“Shut yer mouth, Ergen,” said the short heavy woman through clenched teeth. “Can’t yer dumb eyes sees that’s a Dwergen.”

“I don’t care a bit,” Ergen said. He took a step forward, brandishing his knife, when the Dwergen spun around with the flat of his raxan blade and smacked Ergen on his shoulder, sending the ill-tempered patron flying into the side of the dry goods store with a crash. Ergen crumpled into the mud in a silent heap.

The Dwergen spun around with a snarl and his raxan in a two fisted grip, the gold trinkets glimmering in the morning sun. “Any other maggot feelin’ itchy?”

Courtar watched in amazement as the crowd backed away. The Dwergen looked over his shoulder at the cleric.

“Best if you leave with me, laddie. This town doesn’t seem to take to yer words very kindly.”

Courtar sighed as he stepped down off the crates. “Thank you.” He picked up his backpack lying in front of his makeshift stage, slung it over his shoulder, and hurried after the Dwergen, who already had a head start trudging down the muddy road.

With his journal in hand, he scooted up next to the Dwergen who trudged northward at a steady pace. “My thanks again, sir.”

The Dwergen cast an unemotional glance at the cleric. “Yer welcome.”

Courtar held out a damp hand. “I’m Courtar.”

The Dwergen reached around with his thick deeply etched left hand and grasped Courtar’s softer grip.


“Y-you are a, a . . .”

“Dwergen,” Boren said, looking forward.

“W-What are you doing out here?”

“Lookin’ fer somethin’ that belongs to me.”

Several silent moments passed with only the cling-clang echo of bobbling equipment before Courtar looked to Boren. “Uhm, you didn’t say what you were looking for.”

The Dwergen kept facing forward, trudging along the wooded trail as the town faded behind a curtain of trees. “I know.”

“If you told me, I might be able to help you find it.”

“It’s a personal journey, laddie. Somethin’ of my family long lost since our war with the foulskin two eras gone.”

Courtar’s head wrinkled in thought. “Two eras—that was at least over three hundred years ago.”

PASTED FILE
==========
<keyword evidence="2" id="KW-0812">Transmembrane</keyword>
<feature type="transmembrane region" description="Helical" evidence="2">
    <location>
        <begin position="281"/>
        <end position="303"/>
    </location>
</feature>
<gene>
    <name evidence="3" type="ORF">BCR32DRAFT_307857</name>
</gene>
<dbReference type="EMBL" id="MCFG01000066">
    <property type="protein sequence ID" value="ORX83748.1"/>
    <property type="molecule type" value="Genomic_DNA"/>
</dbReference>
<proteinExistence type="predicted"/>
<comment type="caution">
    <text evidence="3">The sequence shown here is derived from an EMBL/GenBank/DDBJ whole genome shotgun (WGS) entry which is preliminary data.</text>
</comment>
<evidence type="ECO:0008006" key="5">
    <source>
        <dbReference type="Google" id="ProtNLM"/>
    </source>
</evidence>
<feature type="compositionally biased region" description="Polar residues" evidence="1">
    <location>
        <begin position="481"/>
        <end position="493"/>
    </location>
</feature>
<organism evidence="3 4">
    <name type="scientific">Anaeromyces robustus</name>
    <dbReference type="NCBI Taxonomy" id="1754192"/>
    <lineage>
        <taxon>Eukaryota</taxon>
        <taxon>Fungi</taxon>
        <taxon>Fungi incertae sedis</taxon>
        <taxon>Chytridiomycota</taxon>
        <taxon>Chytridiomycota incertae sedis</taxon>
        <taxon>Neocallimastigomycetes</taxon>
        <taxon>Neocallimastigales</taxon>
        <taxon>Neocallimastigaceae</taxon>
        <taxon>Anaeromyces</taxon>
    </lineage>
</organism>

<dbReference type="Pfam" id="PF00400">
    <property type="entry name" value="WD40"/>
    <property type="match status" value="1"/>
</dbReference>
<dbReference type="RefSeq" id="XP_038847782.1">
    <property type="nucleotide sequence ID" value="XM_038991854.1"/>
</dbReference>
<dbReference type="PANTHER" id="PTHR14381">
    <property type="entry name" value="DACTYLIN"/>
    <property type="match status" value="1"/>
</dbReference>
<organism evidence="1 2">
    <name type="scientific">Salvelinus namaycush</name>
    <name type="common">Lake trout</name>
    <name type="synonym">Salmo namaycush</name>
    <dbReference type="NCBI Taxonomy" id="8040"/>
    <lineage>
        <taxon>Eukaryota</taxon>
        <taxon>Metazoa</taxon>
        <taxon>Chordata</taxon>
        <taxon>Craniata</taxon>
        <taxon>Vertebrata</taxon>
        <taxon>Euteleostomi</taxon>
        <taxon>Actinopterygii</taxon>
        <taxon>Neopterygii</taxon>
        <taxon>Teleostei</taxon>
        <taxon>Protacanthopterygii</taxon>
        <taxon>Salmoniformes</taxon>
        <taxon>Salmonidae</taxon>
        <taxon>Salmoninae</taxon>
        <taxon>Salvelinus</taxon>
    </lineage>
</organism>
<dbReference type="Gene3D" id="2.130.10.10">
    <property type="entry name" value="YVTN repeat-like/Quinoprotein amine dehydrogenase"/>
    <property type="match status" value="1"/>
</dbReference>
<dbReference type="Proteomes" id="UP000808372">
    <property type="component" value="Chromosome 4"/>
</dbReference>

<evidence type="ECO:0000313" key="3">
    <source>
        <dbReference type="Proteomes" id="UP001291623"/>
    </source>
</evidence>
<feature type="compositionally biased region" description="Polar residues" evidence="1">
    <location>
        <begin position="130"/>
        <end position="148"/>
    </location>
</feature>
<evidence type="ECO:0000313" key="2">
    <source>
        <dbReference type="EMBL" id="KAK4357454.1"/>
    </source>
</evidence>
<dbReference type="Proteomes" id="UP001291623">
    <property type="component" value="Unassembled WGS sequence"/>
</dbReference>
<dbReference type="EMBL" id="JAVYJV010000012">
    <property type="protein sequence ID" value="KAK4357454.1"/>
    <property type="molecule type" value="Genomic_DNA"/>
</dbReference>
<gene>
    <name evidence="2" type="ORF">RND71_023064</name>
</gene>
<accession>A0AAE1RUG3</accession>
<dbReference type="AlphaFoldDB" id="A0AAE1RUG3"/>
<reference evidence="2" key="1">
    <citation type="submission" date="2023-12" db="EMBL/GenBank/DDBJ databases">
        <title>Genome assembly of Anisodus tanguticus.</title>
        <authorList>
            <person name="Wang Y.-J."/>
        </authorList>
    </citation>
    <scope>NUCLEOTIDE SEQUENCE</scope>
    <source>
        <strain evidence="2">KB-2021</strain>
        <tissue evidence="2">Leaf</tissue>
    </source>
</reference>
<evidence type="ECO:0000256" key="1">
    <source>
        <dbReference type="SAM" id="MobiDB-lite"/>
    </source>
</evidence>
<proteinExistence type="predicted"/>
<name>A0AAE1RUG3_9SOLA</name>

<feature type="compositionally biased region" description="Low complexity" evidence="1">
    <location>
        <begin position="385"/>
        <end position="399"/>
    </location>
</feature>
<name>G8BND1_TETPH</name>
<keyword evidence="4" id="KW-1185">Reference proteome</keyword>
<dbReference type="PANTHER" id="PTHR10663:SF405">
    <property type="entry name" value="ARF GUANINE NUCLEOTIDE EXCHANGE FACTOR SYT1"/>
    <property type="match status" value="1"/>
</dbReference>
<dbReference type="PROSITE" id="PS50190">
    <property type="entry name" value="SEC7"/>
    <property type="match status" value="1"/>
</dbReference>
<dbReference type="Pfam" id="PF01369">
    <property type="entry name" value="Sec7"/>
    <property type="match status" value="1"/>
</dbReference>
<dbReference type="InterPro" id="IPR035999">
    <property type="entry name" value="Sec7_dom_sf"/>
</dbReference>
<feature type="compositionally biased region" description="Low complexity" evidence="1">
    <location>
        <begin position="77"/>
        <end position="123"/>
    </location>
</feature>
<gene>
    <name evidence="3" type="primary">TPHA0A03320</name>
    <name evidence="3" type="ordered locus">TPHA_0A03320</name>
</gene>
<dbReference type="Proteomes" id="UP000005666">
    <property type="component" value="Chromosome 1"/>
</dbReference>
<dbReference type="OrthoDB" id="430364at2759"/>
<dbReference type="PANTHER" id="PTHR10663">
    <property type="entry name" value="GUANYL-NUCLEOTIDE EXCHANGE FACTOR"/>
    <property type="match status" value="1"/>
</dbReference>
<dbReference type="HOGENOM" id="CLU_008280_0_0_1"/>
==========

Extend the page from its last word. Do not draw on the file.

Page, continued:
“Aye. And I mean to find it, or die tryin’.”

“You seem quite determined to find this thing, huh?”

Boren looked askance at Courtar. “Just as determined and passionate as you were defendin’ yer belief on them prophecies.”

A sheepish grin stroked Courtar’s lips. “Oh, you heard me talking?”

“Aye, I did.” Boren stopped and faced Courtar with his hands propped on his hips. “And what is a young human cleric wanderin’ alone blabberin’ about prophecies to the point of almost gettin’ killed?”

Courtar turned and continued walking, leaving Boren standing alone. “It’s something I have to do.”

“Called? Did you receive a message from a raven or courier?” Boren asked as he hurried to catch up. “Or were you provoked?”

Courtar stopped and spun to face Boren, heat rising from underneath his tunic. “I did this on my own. They wouldn’t let me, wouldn’t believe me. They have never believed in me. Always a slave. Do this, do that. Clean this, polish that. Study, study, study.”

Boren stood with arms folded, his head cocked with a smirk.

Courtar sighed. “It’s hard to explain. In my studies back at Temple Sovereign in Aldor, I ran across writings on the prophecy in a secluded portion of the library. I ended up finding more material on the matter, but they barely touched on the subject. More like legend or fireside myth, or so I thought. And then . . . then this burning deep in my gut kept pushing me to seek what I felt. And, well, two months later, here I am.”

“This trek yer on is personal as well as destiny,” Boren said. Courtar nodded. “So, you believe the prophecies to be true?”

“With all my heart. What about you?”

“From what I’ve seen, I know that thin’s are gettin’ worse. No matter. If dark-

ness is ready to fall upon us, foulskin will be close behind. The way I see it, I’ll just wait until they show their filthy heads, so I can have fun cleavin’ ’em off!” Boren said with bulging eyes, seemingly hungry to enter a bloody battle at a moment’s notice.

“Yeah, but won’t that be kinda, messy?”

“And yer point is?”

Courtar grinned at his bearded companion and swatted his hand. “Nevermind.”

Published in: on April 24, 2010 at 1:53 AM  Comments (3)